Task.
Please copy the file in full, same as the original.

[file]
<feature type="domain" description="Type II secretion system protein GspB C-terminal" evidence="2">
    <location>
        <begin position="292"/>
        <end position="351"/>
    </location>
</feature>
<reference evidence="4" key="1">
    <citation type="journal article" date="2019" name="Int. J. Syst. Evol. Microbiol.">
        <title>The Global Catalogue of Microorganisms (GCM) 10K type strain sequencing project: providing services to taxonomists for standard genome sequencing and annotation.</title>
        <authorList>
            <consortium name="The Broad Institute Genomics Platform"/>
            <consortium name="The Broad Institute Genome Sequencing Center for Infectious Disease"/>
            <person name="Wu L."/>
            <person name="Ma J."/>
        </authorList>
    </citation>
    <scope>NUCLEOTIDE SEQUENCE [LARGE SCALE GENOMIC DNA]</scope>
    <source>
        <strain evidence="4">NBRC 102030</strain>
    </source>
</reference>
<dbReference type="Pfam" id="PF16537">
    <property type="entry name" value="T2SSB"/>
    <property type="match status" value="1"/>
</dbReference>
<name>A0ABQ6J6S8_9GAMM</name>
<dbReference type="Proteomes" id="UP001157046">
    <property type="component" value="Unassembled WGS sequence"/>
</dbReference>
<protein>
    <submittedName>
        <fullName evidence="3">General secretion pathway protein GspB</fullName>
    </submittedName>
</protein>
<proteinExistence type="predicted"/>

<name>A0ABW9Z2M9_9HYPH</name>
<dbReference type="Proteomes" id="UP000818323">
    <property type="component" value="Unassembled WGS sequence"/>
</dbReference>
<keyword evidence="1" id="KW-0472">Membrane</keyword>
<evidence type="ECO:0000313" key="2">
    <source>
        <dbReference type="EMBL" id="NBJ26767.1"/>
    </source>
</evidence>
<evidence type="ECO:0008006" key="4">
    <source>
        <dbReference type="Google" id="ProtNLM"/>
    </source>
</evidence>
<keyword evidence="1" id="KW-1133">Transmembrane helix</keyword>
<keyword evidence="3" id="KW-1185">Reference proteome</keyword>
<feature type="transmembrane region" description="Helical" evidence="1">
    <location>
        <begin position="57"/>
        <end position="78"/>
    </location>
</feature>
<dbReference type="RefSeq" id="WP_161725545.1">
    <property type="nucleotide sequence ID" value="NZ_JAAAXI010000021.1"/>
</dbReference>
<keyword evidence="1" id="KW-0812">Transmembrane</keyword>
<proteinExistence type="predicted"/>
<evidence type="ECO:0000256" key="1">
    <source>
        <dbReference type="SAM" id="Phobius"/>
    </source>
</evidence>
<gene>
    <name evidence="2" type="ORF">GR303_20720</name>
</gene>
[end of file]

<feature type="domain" description="Type II secretion system protein GspB C-terminal" evidence="2">
    <location>
        <begin position="292"/>
        <end position="351"/>
    </location>
</feature>
<reference evidence="4" key="1">
    <citation type="journal article" date="2019" name="Int. J. Syst. Evol. Microbiol.">
        <title>The Global Catalogue of Microorganisms (GCM) 10K type strain sequencing project: providing services to taxonomists for standard genome sequencing and annotation.</title>
        <authorList>
            <consortium name="The Broad Institute Genomics Platform"/>
            <consortium name="The Broad Institute Genome Sequencing Center for Infectious Disease"/>
            <person name="Wu L."/>
            <person name="Ma J."/>
        </authorList>
    </citation>
    <scope>NUCLEOTIDE SEQUENCE [LARGE SCALE GENOMIC DNA]</scope>
    <source>
        <strain evidence="4">NBRC 102030</strain>
    </source>
</reference>
<dbReference type="Pfam" id="PF16537">
    <property type="entry name" value="T2SSB"/>
    <property type="match status" value="1"/>
</dbReference>
<name>A0ABQ6J6S8_9GAMM</name>
<dbReference type="Proteomes" id="UP001157046">
    <property type="component" value="Unassembled WGS sequence"/>
</dbReference>
<protein>
    <submittedName>
        <fullName evidence="3">General secretion pathway protein GspB</fullName>
    </submittedName>
</protein>
<proteinExistence type="predicted"/>

<name>A0ABW9Z2M9_9HYPH</name>
<dbReference type="Proteomes" id="UP000818323">
    <property type="component" value="Unassembled WGS sequence"/>
</dbReference>
<keyword evidence="1" id="KW-0472">Membrane</keyword>
<evidence type="ECO:0000313" key="2">
    <source>
        <dbReference type="EMBL" id="NBJ26767.1"/>
    </source>
</evidence>
<evidence type="ECO:0008006" key="4">
    <source>
        <dbReference type="Google" id="ProtNLM"/>
    </source>
</evidence>
<keyword evidence="1" id="KW-1133">Transmembrane helix</keyword>
<keyword evidence="3" id="KW-1185">Reference proteome</keyword>
<feature type="transmembrane region" description="Helical" evidence="1">
    <location>
        <begin position="57"/>
        <end position="78"/>
    </location>
</feature>
<dbReference type="RefSeq" id="WP_161725545.1">
    <property type="nucleotide sequence ID" value="NZ_JAAAXI010000021.1"/>
</dbReference>
<keyword evidence="1" id="KW-0812">Transmembrane</keyword>
<proteinExistence type="predicted"/>
<evidence type="ECO:0000256" key="1">
    <source>
        <dbReference type="SAM" id="Phobius"/>
    </source>
</evidence>
<gene>
    <name evidence="2" type="ORF">GR303_20720</name>
</gene>